Taekwondo kids take more from sport than championships

Taekwondo kids take more from sport than championships
From left, Kathryn Baron, owner and instructor Trish Church, Rayna Vallingham and in front Channa Zeitung. Photo by Tony Cagala

ENCINITAS — Taekwondo may be the way of the foot and hand, but for a number of young students, it’s become a pathway leading to something greater. 

For 9-year-old Rayna Vallingham, it’s been to overcome her shyness; for 11-year-old Kathryn Baron, it’s been a way to make friends. For 4-year-old Channah Zeitung it was a way to discover what she liked, trading in dance shoes for a chance at a black belt.

Earlier this year, students at Church’s Martial Arts, including Vallingham and Baron secured 16 world titles in ATA (American Taekwondo Association) tournaments.

Trish Church is the owner and instructor at the Carmel Valley Location (her husband Master Ken Church, a 6th degree black belt, instructs at the Encinitas location.) Both locations have been ranked no.1 schools by the ATA.

It comes as no surprise that inner-strength and confidence is at the core of Church’s teachings. She explained that growing up as the oldest of five girls in her family, she was the “responsible one” and was described as “subservient.”

But when she entered her eldest son into taekwondo classes, she noticed the confidence the kids would have.

When she began taking the classes too, she noticed that she was really good at it.

Church is now a 5th degree black belt and will be eligible to test for master level in 2014.

She holds 13 titles and is the current world champion in traditional forms and weapons. And many of her students are experiencing similar success.

Church attributes her successful teaching abilities to her own learning disabilities, being dyslexic and having attention deficit hyperactivity disorder, she said. “That in itself has made me a tremendous martial arts instructor because I’ve had to learn so many different ways to teach,” she said.

Church explained that the competitions, for her young students helps to prepare them to compete in life. “You compete for the college you want to go to; you compete for your mate; you compete for your job,” she said. “I seem to feel like they understand what it is to really try hard at a really young age.”

Vallingham began taking taekwondo classes when she was 2. She’s now a 2nd degree black belt and with that come the bragging rights. “Once I got into it, I really, really loved it,” she said, adding that she also liked to beat up her brother, who’s also a 2nd degree black belt.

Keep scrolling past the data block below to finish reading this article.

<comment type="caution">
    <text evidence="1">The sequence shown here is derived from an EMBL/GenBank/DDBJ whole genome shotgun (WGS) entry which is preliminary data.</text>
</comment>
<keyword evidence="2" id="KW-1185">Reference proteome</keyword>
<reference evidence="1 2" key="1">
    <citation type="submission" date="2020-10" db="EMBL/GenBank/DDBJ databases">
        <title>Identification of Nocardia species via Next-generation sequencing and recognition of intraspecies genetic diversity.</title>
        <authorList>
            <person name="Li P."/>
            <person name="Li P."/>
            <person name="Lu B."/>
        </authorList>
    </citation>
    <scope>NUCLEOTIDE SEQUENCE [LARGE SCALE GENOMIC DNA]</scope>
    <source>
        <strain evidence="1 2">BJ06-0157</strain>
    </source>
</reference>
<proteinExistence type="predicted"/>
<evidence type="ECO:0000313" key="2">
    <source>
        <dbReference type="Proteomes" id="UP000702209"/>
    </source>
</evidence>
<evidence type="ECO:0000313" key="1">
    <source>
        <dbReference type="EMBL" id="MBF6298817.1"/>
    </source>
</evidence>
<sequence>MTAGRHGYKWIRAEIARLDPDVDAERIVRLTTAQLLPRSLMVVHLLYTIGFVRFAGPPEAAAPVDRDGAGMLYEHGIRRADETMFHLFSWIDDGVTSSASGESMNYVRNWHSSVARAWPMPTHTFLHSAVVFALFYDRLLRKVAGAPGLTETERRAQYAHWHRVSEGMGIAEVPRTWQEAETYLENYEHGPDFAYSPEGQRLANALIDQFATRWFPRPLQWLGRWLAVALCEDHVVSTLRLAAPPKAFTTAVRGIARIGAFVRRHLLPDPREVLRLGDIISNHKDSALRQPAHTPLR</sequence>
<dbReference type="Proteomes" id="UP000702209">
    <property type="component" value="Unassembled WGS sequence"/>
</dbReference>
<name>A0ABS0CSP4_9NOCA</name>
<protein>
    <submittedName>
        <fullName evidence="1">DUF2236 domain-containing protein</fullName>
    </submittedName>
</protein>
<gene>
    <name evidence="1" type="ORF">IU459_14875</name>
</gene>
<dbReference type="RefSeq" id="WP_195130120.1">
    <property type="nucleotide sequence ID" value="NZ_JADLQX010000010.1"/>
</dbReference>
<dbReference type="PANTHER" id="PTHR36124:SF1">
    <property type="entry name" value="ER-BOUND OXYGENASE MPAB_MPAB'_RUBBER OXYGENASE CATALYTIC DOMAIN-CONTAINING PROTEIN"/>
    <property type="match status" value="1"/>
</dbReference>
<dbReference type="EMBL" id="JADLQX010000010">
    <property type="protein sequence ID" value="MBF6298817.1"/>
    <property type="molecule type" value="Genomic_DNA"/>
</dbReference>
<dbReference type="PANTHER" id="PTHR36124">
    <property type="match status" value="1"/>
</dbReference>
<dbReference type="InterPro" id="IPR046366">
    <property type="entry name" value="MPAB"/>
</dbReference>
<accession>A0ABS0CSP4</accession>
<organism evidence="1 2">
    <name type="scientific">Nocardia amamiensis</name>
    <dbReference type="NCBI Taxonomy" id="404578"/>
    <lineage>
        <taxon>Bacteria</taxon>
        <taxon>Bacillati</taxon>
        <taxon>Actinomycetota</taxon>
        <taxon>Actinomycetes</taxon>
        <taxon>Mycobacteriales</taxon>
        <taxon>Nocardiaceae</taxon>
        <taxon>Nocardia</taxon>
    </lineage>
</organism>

“This is my life now,” she said. “I really love it.”

But now she’s entered a whole new competition, “fighting” as it were for roles in Hollywood. Vallingham has started auditioning for films.

She credits the taekwondo for helping overcome her shyness and enabling her to go on auditions. Her next audition, she said, will be for a part in a comedy.

Baron, who’s earned the nickname “Beast” because of the way she kicks, has been involved with taekwondo for seven or eight years now. She said she was introduced to the martial art through her grandpa, and she’s stuck with it ever since.

When it comes to competing, Baron said she loves the adrenaline of it.

Zeitung, or “Mini-Beast,” as she’s referred to has already been involved in competitions and said her goal is to become state champion.

The little camouflage belt warrior, who began taekwondo when she was 2, is well-versed with a staff and extreme open hand form and will be attempting to earn her green belt in September.

“If you look at the Olympic athletes, gymnasts start at 2 or 3 years of age, and the same thing can be said for martial arts,” Church said.

“(Zeitung) memorizes every routine,” Church said. “In a lot of ways, their learning capacity is accelerated, very much so,” she added.

Church continues to teach respect for your juniors and seniors in her taekwondo classes, she said. “For me, I think that you learn something from everyone, whether they’re young or they’re old. …

“For me, it’s a way of life. It’s something that we all love to do. We have many families in our school that do it together. What other sport can you do where everybody can do it together?”


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